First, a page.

Was there any particular themes or ideas that were important to you to push on this album?
The musical ideas start with me, some start our guitarist or bass player and honestly we do it old school. We meet up in the basement and jam out to see what we like, whether we’re feeling a certain vibe or mood and I’ll try and convey that thought to the band then we’ll create it from the ground up. I usually try and pick a theme for each song lyrically and stick with that theme and create something around that idea that’s full.
Did the band think have to think strategically about how to release this album given that Attila is offering some really cool album packages for fans to purchase reducing the incentive to illegally download?
Definitely, I think a lot of that has to do with the fact that we’re not like any other band. We’re very business orientated and first and foremost we’re artists and musicians but I would like to view the band as a business that needs to function properly and be healthy to survive. For a band in our position, this is our sixth full length album and it is really make or break. Our lives are on the line and we have to put everything in to this album to really present it to the world as well as possible or otherwise we’re going to sink.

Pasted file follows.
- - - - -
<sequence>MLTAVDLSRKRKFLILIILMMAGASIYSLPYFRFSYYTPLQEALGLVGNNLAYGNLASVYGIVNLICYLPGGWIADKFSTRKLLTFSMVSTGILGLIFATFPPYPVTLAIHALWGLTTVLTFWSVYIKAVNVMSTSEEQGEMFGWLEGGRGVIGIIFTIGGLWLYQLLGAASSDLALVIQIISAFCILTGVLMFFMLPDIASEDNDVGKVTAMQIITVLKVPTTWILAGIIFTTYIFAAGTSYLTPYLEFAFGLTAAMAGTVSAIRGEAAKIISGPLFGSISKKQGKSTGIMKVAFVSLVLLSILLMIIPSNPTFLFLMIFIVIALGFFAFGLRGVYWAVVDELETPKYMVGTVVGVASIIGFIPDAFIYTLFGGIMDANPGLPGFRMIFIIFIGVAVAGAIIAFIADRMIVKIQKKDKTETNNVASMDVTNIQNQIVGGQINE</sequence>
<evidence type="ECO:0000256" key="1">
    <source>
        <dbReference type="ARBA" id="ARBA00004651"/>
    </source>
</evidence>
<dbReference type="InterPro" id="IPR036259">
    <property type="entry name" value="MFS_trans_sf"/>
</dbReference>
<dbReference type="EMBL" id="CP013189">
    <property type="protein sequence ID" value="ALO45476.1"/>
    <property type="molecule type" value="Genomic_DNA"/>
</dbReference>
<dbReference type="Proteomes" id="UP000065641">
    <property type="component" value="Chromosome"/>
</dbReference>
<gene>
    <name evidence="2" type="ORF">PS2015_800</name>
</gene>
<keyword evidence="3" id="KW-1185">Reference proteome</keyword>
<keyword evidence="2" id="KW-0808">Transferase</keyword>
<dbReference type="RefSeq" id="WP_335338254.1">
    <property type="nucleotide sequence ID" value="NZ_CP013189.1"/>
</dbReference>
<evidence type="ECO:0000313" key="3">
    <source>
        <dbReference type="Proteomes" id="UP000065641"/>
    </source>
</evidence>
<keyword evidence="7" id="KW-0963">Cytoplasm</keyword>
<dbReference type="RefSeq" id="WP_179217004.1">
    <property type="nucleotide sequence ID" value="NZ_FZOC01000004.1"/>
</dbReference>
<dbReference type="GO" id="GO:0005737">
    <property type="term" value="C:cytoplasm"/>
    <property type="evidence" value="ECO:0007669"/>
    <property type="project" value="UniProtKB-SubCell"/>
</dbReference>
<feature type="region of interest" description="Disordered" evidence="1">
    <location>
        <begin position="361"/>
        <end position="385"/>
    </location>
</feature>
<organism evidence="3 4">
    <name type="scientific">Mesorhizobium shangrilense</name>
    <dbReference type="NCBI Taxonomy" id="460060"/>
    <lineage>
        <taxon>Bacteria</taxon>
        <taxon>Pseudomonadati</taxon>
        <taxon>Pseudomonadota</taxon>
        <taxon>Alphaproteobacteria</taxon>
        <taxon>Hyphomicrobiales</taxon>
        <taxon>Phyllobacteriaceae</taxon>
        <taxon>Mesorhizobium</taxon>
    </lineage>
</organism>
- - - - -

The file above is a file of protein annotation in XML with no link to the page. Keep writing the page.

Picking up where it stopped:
With all of the packages we put ourselves in the fans shoes and what would the fans want? What would make them happy? What would I want? That’s what we based everything off of. Another huge thing that we are doing for this release which I don’t see any band doing is that any of those packages or even if you just ordered the CD itself we are going to hand sign every copy. Every single person who pre-orders our album we have been hand signing them. It’s crazy! Every day before the show we spend one to two hours signing albums, it takes us so long but we don’t really give a fuck because we feel that our fans deserve this. They have stuck with us for so long we owe it to them to give them a signed album and take that extra step above. Once again it is more incentive for someone not to illegally download the album. Why would you do that when you can get a physical CD that we have signed with really amazing album artwork, lyrics and our story is in there it is so much more valuable.
Are the any plans to tour Australia?
There’s still a little more to play out but I’ll tell you completely honest that the band loves Australia. It is one of our favourite countries that we have ever been to and we’ve always had an amazing time when we were there. We just need to build a bigger fan base there in Australia. The difference between Australia and a lot of other countries that we have been to is that build a good fan base in Australia you need to be on big support tours with really large Australian bands or festivals. The fact is we’ve never done anything like that, we’ve never done a big tour in Australia or a big festival or any of that. We’re in a tough position to where we would like to come out by ourselves again but it doesn’t really make sense to do that until someone brings us out or get on a big festival so we can build our following. Who knows, we might blow up in Australia and our fan base grows. As soon as something like that happens we’re coming back right away because we love it there so much.